Use reusable options whenever possible.
There are a lot of reusable alternatives out there these days! If you can think of a product, there is probably someone selling a reusable variety. For these I suggest you don’t jump in and buy 20 different products at once, but start slow and choose a few that you think will work for your family. You can always add more later! Decide what you’re comfortable with and go from there.
Some popular reusable options:
Reusable food storage, such as glass containers.
Non-disposable “Ziploc” bags for lunches or snacks.
Reusable water bottles instead of single-use plastic bottles.
Refillable applesauce pouches that you fill at home.
Reusable menstrual products – period underwear, cloth pads, menstrual cup.
Washable cloth breast pads instead of disposable.
Cloth diapers and wipes instead of disposable.
Breastfeed instead of formula feed.
Cloth napkins and towels/rags instead of paper.
Reusable coffee cups for both hot and cold drinks on the go.
Reusable shopping bags and produce bags.
Avoid buying things new.
We live in a very waste-driven, consumer-based society where the ideal products are fast and cheap. It can be really easy to order something on Amazon or grab it from Target. Moving away from that can require intentional effort. If we avoid buying something new (or at all), we are cutting a lot of steps out of that product’s timeline. This is a great Earth-friendly habit to start with!
Some ways we can avoid buying things new:
Borrow from a family, friend, or neighbor.
Join a library for books, toys, or tools.
Buy items secondhand. This is especially easy for babies and kids, as there are many parents selling their kids’ too small clothes, abandoned but like new toys, and furniture they’ve outgrown.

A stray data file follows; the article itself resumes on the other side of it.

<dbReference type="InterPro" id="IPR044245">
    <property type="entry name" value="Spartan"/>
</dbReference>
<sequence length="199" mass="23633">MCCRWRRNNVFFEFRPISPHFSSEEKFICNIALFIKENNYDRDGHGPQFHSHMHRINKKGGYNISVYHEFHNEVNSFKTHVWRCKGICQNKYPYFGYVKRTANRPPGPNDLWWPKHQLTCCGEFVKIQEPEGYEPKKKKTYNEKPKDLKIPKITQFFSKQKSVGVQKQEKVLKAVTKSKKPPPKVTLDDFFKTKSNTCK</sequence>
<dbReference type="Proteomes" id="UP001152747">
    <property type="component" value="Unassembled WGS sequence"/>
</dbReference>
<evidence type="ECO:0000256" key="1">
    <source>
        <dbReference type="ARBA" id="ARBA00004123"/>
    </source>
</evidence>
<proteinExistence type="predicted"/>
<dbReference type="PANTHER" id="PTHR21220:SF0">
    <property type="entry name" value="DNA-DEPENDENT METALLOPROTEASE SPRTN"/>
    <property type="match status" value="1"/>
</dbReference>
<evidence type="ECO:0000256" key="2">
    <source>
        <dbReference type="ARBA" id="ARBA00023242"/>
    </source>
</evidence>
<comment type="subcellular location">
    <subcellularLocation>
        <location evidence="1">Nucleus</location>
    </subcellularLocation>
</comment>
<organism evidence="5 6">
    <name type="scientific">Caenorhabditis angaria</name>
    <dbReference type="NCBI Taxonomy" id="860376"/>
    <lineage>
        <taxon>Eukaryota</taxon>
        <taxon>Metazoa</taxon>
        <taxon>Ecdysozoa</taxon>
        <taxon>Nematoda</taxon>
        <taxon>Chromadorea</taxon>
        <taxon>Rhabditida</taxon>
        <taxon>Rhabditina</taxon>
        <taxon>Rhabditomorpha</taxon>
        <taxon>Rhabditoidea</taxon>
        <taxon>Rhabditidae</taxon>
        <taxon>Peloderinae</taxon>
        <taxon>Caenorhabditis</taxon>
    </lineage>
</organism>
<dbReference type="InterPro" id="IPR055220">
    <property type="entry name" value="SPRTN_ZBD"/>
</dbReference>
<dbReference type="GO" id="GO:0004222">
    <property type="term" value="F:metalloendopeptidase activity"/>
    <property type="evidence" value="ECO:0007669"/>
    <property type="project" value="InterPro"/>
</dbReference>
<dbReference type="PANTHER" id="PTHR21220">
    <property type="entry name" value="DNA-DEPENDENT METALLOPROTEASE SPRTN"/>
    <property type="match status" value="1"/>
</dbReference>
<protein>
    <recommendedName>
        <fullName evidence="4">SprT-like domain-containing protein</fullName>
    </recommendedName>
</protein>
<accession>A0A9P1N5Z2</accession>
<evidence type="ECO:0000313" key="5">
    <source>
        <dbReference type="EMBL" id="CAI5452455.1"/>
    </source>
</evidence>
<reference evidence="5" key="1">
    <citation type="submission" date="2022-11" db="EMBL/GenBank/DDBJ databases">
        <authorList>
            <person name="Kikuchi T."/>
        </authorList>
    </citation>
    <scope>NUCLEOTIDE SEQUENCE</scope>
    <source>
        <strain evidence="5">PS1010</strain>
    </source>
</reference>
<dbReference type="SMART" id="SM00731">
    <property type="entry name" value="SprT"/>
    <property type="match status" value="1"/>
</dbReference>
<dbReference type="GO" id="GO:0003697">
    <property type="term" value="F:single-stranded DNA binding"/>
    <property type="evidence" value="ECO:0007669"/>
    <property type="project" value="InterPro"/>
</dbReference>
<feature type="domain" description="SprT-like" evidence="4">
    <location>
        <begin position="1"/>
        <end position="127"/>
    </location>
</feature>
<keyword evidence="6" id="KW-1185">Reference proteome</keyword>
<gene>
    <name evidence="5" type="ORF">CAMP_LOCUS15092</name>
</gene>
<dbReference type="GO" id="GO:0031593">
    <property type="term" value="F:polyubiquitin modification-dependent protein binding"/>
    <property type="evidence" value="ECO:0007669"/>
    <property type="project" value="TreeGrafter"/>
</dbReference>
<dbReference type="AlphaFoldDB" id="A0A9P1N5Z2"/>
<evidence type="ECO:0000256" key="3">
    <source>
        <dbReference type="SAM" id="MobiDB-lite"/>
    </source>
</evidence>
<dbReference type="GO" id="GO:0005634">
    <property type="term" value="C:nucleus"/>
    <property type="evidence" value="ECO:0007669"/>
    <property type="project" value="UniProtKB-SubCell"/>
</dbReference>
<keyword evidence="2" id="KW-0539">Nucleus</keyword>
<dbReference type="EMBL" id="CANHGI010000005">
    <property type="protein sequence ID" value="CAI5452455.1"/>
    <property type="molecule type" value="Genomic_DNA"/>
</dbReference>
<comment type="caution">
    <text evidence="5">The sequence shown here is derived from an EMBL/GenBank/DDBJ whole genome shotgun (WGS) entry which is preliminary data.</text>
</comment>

Think about it before you buy. Do you have a plan for it? Do you already have something that can serve that purpose? Will you actually use it?
Fix, repair, and mend items when possible.
Donate or sell your items when done with them, instead of just throwing them away.
Drive as little as possible.
Driving is one of the worst things for the Earth, and yet most of us do it every day. In order to be more Earth-friendly, we will often have to make a sacrifice or change how we’ve been doing things. What can you do to reduce the amount you drive? What changes can you make in your life?
Carpool. Can you ride with your friends to the movies? Can you take turns driving the kids to school with your neighbor, or soccer practice with a teammate?
Walk, ride bikes, or take public transportation. These are all great ways to help the Earth and give yourself a boost as well. More time outside and connecting with others can’t be a bad thing, right?! Walking has the smallest carbon footprint, unsurprisingly. But the other options are great too! Replace your usual drive to the local park or library with a nice family walk or bike ride!
Do any of these sound doable for your family? How do you plan to change your habits to be more Earth-friendly? Let me know in the comments! The Earth thanks you!
Learn more about me!